Jane Holmes Hall for Boys Memorial Fund
When workmen leveled the three-story brick building at Anderson and General Robinson streets, it marked the passing of an era. The site was the home of Holmes Hall, a residence for working boys, ages 14-21, established in Pittsburgh in the late 1880s.
Holmes Hall came into being when Jane Holmes, a city socialite, bequeathed an annuity of $50,000 for a home for Protestant boys. Jane asked that it be modeled after the Lincoln Institute in Philadelphia, which had impressed her. She also asked that the institute serve as a shelter for young boys and men who came to the city to work or be educated.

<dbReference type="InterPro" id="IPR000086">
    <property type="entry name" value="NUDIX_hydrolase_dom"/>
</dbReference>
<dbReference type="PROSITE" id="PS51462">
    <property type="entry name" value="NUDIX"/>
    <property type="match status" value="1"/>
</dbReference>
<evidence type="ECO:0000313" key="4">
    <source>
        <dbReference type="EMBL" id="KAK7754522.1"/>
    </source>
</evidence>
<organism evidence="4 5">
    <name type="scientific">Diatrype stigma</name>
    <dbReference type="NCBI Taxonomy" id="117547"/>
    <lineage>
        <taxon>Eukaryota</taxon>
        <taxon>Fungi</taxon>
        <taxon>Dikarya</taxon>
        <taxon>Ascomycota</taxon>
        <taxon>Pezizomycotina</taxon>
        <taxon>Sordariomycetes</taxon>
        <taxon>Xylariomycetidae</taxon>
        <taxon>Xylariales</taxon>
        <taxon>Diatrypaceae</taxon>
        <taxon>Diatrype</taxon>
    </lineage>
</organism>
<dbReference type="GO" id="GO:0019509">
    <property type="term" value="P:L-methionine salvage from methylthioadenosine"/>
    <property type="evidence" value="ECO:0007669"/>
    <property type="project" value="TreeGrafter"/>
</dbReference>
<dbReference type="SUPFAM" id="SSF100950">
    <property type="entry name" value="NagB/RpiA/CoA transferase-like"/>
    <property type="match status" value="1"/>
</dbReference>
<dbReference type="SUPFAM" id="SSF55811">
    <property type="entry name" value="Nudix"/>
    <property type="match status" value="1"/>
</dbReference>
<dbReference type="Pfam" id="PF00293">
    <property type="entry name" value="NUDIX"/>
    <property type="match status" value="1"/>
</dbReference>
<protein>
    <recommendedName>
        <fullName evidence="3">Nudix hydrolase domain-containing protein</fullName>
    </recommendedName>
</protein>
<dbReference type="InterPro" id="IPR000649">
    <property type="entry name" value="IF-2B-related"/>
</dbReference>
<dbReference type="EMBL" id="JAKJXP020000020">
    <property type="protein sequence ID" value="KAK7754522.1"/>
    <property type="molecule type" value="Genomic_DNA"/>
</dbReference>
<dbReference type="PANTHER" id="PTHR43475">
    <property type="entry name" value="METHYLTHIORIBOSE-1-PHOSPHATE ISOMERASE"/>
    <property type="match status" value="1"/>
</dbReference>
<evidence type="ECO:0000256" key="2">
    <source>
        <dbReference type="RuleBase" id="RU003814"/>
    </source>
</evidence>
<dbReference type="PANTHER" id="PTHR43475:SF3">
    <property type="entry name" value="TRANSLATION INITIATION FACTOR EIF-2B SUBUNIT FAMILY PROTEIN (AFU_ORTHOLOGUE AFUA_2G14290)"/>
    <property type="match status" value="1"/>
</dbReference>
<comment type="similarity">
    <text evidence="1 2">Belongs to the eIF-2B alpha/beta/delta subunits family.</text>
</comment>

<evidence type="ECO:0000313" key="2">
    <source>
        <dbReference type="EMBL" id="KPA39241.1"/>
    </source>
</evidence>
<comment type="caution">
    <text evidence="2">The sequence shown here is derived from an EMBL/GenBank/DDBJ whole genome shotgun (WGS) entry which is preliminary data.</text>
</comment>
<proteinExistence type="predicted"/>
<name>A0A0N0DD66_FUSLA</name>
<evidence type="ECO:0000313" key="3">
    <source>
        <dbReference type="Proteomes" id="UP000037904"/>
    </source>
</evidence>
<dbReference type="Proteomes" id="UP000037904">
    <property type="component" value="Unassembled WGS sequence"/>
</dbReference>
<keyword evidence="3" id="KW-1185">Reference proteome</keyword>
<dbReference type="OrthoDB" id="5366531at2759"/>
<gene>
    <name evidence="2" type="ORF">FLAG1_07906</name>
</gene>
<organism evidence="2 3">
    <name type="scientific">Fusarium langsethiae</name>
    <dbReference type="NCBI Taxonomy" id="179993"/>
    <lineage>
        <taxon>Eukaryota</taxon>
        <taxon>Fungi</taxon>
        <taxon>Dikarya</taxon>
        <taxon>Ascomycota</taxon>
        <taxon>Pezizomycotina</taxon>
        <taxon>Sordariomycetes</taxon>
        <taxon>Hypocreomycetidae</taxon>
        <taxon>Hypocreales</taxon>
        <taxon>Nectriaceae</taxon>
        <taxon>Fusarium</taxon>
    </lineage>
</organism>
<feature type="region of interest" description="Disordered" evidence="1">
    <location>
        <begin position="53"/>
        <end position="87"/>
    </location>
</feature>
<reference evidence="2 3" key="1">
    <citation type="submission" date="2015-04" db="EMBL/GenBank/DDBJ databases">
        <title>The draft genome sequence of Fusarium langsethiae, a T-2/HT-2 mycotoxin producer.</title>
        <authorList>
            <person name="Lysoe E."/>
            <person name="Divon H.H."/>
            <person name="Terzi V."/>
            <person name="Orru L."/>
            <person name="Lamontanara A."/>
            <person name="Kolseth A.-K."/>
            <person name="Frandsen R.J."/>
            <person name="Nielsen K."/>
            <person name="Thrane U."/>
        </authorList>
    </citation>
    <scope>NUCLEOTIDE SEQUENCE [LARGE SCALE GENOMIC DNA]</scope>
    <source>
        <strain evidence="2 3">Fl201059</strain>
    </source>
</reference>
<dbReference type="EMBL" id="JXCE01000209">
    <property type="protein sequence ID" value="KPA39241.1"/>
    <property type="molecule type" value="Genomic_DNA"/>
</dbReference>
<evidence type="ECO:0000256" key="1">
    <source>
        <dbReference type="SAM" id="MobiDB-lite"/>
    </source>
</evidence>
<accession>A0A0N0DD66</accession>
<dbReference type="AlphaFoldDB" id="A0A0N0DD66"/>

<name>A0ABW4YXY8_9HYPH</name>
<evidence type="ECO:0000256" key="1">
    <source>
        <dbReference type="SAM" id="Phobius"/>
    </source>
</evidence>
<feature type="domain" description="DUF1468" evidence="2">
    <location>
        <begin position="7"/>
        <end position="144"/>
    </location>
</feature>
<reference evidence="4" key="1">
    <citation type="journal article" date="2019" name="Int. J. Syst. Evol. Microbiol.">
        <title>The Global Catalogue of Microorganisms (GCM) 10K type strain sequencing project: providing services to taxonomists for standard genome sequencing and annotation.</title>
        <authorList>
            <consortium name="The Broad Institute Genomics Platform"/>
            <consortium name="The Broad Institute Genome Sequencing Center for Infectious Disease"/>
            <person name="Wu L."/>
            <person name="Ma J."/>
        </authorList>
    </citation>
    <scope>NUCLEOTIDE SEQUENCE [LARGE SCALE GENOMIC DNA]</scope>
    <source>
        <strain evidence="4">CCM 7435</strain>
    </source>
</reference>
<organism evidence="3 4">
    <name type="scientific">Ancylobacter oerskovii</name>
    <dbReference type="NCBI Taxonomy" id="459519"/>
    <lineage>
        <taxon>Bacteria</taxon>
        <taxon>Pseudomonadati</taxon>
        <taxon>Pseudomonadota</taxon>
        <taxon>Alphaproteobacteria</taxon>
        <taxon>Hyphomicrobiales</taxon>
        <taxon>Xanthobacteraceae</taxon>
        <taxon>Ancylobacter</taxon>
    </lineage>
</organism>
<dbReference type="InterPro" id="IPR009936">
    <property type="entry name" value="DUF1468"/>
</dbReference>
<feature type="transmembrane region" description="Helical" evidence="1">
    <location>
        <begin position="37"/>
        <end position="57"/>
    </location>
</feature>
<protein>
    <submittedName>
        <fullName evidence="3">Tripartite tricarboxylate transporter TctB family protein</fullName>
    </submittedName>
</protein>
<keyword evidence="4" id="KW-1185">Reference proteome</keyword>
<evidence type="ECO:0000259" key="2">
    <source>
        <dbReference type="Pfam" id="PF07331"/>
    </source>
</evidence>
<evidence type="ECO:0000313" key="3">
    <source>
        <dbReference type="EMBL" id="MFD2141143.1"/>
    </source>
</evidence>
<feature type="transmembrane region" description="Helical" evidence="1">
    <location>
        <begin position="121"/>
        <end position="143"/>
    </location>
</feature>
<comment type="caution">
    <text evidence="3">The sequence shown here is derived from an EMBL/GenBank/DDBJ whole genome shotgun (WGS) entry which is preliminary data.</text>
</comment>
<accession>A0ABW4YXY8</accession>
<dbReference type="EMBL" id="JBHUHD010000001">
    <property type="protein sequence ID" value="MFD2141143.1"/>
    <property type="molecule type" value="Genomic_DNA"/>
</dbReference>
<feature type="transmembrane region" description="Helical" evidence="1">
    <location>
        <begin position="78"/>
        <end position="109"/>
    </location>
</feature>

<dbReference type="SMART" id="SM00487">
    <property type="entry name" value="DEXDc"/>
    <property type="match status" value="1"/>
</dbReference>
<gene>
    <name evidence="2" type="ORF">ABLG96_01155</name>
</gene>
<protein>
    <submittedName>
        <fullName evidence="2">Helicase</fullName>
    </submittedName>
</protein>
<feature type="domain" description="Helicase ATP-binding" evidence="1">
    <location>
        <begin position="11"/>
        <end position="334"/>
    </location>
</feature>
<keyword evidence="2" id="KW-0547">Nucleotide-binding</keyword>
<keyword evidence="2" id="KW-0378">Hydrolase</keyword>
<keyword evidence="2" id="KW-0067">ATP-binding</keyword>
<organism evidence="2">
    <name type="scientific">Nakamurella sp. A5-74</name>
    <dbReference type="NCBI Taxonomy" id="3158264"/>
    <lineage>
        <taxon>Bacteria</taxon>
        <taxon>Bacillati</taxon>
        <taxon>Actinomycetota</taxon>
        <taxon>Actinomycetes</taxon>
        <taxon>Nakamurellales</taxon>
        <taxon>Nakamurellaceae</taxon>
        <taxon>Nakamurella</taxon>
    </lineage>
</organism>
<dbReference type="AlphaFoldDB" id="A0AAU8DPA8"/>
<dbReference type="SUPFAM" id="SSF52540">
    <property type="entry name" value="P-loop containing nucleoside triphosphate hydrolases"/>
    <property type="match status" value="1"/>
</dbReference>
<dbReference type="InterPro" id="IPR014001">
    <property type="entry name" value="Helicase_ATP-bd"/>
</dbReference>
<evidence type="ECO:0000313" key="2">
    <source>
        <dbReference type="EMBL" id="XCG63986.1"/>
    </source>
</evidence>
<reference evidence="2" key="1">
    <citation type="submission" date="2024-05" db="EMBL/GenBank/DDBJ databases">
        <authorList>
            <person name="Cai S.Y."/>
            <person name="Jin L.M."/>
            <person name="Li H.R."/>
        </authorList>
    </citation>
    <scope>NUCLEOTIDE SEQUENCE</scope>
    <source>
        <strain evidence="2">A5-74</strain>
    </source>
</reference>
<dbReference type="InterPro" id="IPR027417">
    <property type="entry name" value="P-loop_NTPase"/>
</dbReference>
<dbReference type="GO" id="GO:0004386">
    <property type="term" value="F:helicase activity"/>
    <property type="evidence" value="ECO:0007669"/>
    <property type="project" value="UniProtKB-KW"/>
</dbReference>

After Jane's death in 1886, the old colonial-style Palmer mansion was selected, remodeled and opened as the Protestant Home for Boys, serving boys from 12 to 19 years, many whom worked as errand boys in local shops in factories. Others were students at the Western University of Pittsburgh on Perrysville Avenue. The boys paid $3 a week for room and board.
Hundreds of boys passed through the doors of Holmes Hall, as it was affectionately called. Years later, when it no longer had boys to serve, it closed. The fund today continues to support charitable organizations engaged in work similar to that of the Holmes Hall for Boys.
Type of Fund
- Field of Interest